According to a May 2020 report by the Center for Economic Justice and the Consumer Federation of America, which was cited in the suit, at least a 30% minimum average premium relief payment to consumers is needed just for the time period March 18, 2020, through May 2020 based on vehicle accident data.

Among the allegations in the suit, Johnson also states USAA is in violation of California’s Proposition 103 – a consumer protection ballot measure passed in 1988 that requires prior approval of property and casualty insurance rates by California’s Department of Insurance.

“USAA’s collection and/or retention of such excessive premiums violates California public policy and contravenes Proposition 103’s mandate to protect consumers from arbitrary insurance practices, to encourage a competitive insurance marketplace, and to ensure that insurance is fair, available, and affordable for all Californians,” the suit states.

The breach of contract allegation is brought because “under the insurance contracts, USAA had the discretion to make voluntary downward premium adjustments based on an insured’s changed circumstance” and allegedly not doing so “constitutes a willful violation of the obligation of good faith and fair dealing owed for the purpose of unfairly maximizing revenue from premiums paid by Plaintiff and members of the putative class.”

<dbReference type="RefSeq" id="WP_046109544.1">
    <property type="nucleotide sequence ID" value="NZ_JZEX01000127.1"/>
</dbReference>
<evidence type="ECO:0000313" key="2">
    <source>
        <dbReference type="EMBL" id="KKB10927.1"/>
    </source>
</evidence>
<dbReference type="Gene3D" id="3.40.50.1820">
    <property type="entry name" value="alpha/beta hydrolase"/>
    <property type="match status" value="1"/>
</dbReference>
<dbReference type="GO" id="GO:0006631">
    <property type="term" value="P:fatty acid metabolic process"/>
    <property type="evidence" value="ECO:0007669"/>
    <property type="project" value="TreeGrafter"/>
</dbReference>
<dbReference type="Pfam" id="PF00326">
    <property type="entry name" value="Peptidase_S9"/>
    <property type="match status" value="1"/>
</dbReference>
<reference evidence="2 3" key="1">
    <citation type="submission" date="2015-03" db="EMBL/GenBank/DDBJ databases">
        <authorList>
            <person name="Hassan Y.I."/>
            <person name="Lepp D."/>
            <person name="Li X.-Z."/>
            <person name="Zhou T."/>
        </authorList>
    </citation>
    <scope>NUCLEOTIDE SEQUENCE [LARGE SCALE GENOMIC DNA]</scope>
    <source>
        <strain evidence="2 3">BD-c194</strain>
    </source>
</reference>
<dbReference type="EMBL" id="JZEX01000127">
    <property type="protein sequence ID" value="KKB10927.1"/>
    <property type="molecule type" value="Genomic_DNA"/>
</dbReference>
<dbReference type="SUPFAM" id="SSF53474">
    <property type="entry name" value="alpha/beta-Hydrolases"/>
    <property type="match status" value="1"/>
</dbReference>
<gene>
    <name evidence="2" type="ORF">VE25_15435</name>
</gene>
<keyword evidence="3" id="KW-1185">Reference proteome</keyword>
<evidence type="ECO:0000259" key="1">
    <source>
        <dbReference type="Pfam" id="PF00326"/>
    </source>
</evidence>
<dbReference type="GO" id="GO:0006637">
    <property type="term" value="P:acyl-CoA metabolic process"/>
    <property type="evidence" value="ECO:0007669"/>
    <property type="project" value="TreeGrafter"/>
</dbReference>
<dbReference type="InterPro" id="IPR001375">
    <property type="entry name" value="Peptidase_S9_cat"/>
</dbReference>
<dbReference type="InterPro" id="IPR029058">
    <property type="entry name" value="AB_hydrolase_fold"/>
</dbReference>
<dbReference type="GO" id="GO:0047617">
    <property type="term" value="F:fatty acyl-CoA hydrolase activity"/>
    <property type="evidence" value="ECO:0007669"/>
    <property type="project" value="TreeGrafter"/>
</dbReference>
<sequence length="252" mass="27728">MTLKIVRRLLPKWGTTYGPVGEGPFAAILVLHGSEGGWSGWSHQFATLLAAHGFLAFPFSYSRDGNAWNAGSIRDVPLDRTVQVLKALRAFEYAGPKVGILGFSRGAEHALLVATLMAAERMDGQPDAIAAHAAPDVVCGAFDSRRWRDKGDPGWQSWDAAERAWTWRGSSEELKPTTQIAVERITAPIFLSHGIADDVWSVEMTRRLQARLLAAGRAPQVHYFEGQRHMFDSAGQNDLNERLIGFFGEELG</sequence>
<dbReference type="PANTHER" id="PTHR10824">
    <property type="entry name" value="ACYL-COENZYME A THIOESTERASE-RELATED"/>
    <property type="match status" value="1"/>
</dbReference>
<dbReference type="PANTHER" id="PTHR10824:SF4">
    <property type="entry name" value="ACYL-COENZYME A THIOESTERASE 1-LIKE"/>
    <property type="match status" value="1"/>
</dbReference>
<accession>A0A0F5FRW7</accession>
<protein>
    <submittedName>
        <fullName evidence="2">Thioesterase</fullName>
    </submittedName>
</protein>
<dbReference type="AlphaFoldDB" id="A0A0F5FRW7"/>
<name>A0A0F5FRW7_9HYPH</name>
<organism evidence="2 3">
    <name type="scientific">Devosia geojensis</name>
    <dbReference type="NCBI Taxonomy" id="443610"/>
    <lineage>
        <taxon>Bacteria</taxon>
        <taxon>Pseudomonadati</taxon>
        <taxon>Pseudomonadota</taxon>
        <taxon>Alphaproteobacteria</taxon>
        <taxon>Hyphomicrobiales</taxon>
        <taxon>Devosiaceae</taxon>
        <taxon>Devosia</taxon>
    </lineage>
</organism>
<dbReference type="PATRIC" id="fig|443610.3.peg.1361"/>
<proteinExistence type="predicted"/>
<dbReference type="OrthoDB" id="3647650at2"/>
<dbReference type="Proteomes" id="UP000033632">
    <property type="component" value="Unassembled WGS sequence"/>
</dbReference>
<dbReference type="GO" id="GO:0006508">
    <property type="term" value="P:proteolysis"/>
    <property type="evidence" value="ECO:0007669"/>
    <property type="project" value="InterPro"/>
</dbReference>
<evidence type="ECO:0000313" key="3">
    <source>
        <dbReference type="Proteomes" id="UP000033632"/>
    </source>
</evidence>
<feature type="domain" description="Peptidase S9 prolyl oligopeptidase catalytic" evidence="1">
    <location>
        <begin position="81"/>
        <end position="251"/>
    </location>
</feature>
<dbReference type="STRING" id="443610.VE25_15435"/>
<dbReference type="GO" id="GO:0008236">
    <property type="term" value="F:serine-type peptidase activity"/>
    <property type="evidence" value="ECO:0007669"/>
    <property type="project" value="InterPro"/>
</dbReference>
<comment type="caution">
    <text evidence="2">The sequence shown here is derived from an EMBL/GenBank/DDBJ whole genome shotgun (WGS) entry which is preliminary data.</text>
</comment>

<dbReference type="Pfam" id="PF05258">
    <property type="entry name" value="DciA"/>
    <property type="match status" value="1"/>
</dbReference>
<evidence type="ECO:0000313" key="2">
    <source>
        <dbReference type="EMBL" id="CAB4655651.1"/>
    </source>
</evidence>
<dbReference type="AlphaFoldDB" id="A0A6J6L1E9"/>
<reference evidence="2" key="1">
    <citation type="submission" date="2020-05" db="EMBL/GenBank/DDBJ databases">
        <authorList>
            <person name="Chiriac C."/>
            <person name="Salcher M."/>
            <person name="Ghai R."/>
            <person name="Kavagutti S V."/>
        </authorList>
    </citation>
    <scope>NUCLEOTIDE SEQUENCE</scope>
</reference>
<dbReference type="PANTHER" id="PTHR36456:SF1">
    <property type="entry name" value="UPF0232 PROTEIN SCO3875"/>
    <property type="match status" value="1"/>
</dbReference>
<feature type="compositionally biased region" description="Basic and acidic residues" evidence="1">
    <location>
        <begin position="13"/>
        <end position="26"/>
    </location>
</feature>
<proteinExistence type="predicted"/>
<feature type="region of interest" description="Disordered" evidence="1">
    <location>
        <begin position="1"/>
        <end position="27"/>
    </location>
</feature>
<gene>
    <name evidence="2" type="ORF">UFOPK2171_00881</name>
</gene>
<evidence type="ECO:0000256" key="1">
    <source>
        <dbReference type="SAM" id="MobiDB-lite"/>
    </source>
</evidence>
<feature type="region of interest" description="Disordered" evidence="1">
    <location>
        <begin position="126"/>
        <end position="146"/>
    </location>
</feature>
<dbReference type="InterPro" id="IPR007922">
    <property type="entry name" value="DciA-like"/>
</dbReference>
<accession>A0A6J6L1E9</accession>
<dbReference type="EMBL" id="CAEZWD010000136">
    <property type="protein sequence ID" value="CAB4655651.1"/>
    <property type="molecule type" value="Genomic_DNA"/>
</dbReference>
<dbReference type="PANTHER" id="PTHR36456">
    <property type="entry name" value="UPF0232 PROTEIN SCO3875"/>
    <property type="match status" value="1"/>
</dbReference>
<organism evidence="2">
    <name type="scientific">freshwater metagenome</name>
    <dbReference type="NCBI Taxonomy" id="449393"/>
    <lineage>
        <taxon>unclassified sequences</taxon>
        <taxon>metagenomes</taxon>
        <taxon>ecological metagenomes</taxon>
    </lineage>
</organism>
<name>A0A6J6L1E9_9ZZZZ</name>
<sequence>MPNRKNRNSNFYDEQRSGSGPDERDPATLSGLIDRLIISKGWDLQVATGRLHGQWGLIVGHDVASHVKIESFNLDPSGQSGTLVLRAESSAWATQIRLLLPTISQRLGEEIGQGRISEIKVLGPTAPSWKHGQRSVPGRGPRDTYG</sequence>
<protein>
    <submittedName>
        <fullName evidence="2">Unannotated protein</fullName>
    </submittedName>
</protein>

As for the UCL, the suit states USAA is in violation of it by “failing to fully refund premiums with full knowledge of the amount and extent of their excess and the fact that they are not based on an accurate assessment of risk, and failing to disclose the fact that it is earning excessive profits, or the amount of those profits.”

USAA Public Relations Director Roger Wildermuth issued the following written statement to Repairer Driven News when asked to comment on the lawsuit: “USAA is confident that our auto policy dividends and premium credits, along with a range of other financial relief efforts to help members, were appropriate. We remain committed, as we have been for nearly 100 years, to providing highly competitive products and exceptional service to military members and their families.”

Wildermuth also directed RDN, without listing any specific points of interest, to a Dec. 16, 2020 article by the United States Public Interest Research Group (U.S. PIRG), which states, in part, “In some cases, customers didn’t get a refund or rate cut unless they called. Still other insurers did nothing at all, even if customers asked. The range of responses disappointed some customers. In one example, consumers sued Allstate, American Family Insurance, Progressive, Geico, Erie, Travelers  and other insurers in Illinois, alleging inadequate relief.”

Johnson’s attorneys didn’t return RDN’s request for comment by the publication deadline.

More information

Ruling casts doubt on Calif.’s ability to order $3.5B in auto insurance premium refunds


Featured image credit: sabthai/iStock

“Decrease in miles driven” chart (Information provided in a joint May 2020 report by the Center for Economic Justice and the Consumer Federation of America. Screenshot taken by RDN from Johnson v. USAA lawsuit.)